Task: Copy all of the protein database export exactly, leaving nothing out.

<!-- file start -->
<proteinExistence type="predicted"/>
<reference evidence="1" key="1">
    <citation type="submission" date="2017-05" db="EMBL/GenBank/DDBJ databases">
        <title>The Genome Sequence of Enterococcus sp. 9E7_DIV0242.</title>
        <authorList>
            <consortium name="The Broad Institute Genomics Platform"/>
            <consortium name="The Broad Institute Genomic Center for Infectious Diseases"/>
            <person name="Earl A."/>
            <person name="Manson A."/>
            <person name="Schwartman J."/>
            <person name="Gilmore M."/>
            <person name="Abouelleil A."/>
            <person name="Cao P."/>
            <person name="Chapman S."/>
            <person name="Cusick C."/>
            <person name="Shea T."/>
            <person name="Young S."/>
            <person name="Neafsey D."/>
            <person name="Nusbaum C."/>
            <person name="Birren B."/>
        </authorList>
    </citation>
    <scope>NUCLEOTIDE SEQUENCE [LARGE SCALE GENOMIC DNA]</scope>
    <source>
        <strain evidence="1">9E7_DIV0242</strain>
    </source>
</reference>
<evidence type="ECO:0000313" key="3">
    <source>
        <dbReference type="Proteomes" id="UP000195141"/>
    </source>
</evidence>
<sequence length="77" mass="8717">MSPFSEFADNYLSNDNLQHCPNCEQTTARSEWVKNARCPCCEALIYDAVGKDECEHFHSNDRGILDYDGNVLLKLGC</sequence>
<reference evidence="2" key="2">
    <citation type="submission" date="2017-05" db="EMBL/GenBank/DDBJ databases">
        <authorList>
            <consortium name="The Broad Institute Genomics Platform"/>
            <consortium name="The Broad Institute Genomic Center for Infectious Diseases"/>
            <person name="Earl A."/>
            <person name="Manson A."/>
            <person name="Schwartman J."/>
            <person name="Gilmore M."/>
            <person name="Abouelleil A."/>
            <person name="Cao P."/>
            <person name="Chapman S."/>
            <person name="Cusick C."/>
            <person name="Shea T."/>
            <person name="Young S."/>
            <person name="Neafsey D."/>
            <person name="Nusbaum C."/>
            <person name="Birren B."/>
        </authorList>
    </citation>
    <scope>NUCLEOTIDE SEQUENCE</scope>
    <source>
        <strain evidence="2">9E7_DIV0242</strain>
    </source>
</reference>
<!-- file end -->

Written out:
<proteinExistence type="predicted"/>
<reference evidence="1" key="1">
    <citation type="submission" date="2017-05" db="EMBL/GenBank/DDBJ databases">
        <title>The Genome Sequence of Enterococcus sp. 9E7_DIV0242.</title>
        <authorList>
            <consortium name="The Broad Institute Genomics Platform"/>
            <consortium name="The Broad Institute Genomic Center for Infectious Diseases"/>
            <person name="Earl A."/>
            <person name="Manson A."/>
            <person name="Schwartman J."/>
            <person name="Gilmore M."/>
            <person name="Abouelleil A."/>
            <person name="Cao P."/>
            <person name="Chapman S."/>
            <person name="Cusick C."/>
            <person name="Shea T."/>
            <person name="Young S."/>
            <person name="Neafsey D."/>
            <person name="Nusbaum C."/>
            <person name="Birren B."/>
        </authorList>
    </citation>
    <scope>NUCLEOTIDE SEQUENCE [LARGE SCALE GENOMIC DNA]</scope>
    <source>
        <strain evidence="1">9E7_DIV0242</strain>
    </source>
</reference>
<evidence type="ECO:0000313" key="3">
    <source>
        <dbReference type="Proteomes" id="UP000195141"/>
    </source>
</evidence>
<sequence length="77" mass="8717">MSPFSEFADNYLSNDNLQHCPNCEQTTARSEWVKNARCPCCEALIYDAVGKDECEHFHSNDRGILDYDGNVLLKLGC</sequence>
<reference evidence="2" key="2">
    <citation type="submission" date="2017-05" db="EMBL/GenBank/DDBJ databases">
        <authorList>
            <consortium name="The Broad Institute Genomics Platform"/>
            <consortium name="The Broad Institute Genomic Center for Infectious Diseases"/>
            <person name="Earl A."/>
            <person name="Manson A."/>
            <person name="Schwartman J."/>
            <person name="Gilmore M."/>
            <person name="Abouelleil A."/>
            <person name="Cao P."/>
            <person name="Chapman S."/>
            <person name="Cusick C."/>
            <person name="Shea T."/>
            <person name="Young S."/>
            <person name="Neafsey D."/>
            <person name="Nusbaum C."/>
            <person name="Birren B."/>
        </authorList>
    </citation>
    <scope>NUCLEOTIDE SEQUENCE</scope>
    <source>
        <strain evidence="2">9E7_DIV0242</strain>
    </source>
</reference>